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Nobel Peace Prize goes to pair who battled use of sexual violence in war

One devoted his life to defending victims and the other is a witness revealing the abuse.

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Denis Mukwege and Nadia Murad were selected to receive the Nobel Peace Prize for 2018.

Niklas Elmehed/Nobel Assembly

The 2018 Nobel Peace Prize was jointing awarded Friday to two people who've fought to put a spotlight on sexual violence in war and armed conflict, so that its perpetrators can be brought to justice.

2018 Nobel Peace Prize winner Denis Mukwege

Denis Mukwege says we should "never accept that women can be destroyed in the way that is happening today."

Dimitrios Kambouris/Getty Images for Time

Denis Mukwege and Nadia Murad were selected for the prize by the Norwegian Nobel Committee for their efforts to fight such war crimes.

Mukwege, a gynecologist from the Democratic Republic of Congo, lives by the principle that "justice is everyone's business" -- meaning that we all share the responsibility for reporting and combating sexual violence in war.

Working from the Panzi Hospital in Bukavu, Mukwege and his staff have treated thousands of victims of such assaults. He's "likely the world's leading expert on repairing injuries of rape," The Globe and Mail wrote in 2008.

He was forced into exile in Europe for months after a 2012 assassination attempt following a speech in which he criticized the Congolese government and the international community for failing to confront mass rape in the country. His patients raised funds to pay for his return by selling pineapples and onions, eNews Channel Africa reported, and he continued his work.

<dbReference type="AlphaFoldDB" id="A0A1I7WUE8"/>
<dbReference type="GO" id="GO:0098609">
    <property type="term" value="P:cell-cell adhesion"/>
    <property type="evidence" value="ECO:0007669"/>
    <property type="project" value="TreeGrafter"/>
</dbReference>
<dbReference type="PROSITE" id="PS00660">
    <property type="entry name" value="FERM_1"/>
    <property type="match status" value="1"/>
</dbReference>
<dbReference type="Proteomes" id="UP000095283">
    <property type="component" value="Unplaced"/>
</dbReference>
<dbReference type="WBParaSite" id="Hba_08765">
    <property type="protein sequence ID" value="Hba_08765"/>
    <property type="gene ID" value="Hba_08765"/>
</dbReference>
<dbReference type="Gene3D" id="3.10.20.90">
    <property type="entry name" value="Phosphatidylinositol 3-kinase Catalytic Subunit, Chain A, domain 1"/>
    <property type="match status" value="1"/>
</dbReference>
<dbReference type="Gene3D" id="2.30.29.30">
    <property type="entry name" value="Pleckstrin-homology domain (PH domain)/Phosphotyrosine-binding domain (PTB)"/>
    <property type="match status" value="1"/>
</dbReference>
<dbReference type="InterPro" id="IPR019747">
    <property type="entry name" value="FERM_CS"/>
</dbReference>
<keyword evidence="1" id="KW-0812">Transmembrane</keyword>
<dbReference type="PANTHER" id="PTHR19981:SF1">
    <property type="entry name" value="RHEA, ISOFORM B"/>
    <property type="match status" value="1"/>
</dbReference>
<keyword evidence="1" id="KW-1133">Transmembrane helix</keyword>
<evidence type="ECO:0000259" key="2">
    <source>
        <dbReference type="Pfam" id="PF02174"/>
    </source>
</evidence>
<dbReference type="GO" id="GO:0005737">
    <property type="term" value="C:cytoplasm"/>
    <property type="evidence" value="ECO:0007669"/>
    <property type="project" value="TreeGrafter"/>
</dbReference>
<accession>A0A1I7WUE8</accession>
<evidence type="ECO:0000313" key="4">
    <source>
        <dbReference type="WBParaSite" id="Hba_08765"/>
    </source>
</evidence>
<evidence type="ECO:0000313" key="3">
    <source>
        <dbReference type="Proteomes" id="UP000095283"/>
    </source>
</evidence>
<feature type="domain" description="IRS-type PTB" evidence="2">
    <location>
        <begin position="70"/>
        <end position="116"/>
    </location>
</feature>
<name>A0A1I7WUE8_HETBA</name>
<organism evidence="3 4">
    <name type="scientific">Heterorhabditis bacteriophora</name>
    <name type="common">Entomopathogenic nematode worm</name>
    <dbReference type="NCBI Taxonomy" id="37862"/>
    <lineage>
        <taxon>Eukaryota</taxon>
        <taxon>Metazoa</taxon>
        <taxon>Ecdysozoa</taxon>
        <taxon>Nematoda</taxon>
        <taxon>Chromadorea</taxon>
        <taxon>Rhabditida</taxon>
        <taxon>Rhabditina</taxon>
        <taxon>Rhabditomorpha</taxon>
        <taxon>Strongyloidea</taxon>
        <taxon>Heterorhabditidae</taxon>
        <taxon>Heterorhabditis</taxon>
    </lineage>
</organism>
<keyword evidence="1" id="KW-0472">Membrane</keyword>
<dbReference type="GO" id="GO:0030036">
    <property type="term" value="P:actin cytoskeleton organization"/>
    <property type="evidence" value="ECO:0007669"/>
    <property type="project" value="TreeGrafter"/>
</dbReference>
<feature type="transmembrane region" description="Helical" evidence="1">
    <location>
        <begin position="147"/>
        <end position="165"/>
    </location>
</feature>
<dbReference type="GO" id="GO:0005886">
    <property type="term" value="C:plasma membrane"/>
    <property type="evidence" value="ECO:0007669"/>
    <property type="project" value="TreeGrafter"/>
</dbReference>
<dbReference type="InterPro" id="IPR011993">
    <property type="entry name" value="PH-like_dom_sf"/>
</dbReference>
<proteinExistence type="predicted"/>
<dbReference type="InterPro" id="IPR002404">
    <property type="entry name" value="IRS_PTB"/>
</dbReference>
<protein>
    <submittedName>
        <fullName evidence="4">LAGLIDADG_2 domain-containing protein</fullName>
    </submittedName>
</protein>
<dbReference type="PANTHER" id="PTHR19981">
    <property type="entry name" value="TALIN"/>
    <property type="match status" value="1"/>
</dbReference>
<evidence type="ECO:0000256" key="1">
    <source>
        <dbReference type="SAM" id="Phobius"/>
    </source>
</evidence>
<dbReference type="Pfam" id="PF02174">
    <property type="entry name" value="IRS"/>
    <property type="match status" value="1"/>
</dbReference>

"We have responsibility to draw the line and never accept that women can be destroyed in the way that is happening today," he told Bill Gates, philanthropist and Microsoft co-founder, in May.

Nadia Murad fell victim to war crimes as a member of Iraq's Yazidi minority, which Islamic State militants set out to destroy in 2014. Hundreds of people in her village were killed, while younger women were held as sex slaves. Murad herself was subjected to such abuses and threatened with execution.

2018 Nobel Peace Prize winner Nadia Murad

Nadia Murad escaped Islamic State abuse and has battled those crimes since.

Picture Alliance/Getty

She escaped after three months and reached a refugee camp before finding a new home in Germany, Time noted in 2015.

The following year, she became the UN's first Goodwill Ambassador for the Dignity of Survivors of Human Trafficking and became a client of Amal Clooney, who's helped her continue her efforts to battle those crimes on the world stage.

She recounted her story in The Last Girl: My Story of Captivity and My Fight Against the Islamic State, which came out in 2017.

The Nobel Prize in Chemistry for 2018 was given to evolutionary scientists Frances Arnold, George Smith and Gregory Winter on Wednesday, the physics prize went to laser inventors Arthur Ashkin, Gerard Mourou and Donna Strickland on Tuesday, while the Nobel Prize in Medicine was awarded to James P. Allison and Tasuku Honjo on Monday, for their breakthrough in cancer research.

This year's Nobel Prize in Literature has been postponed.

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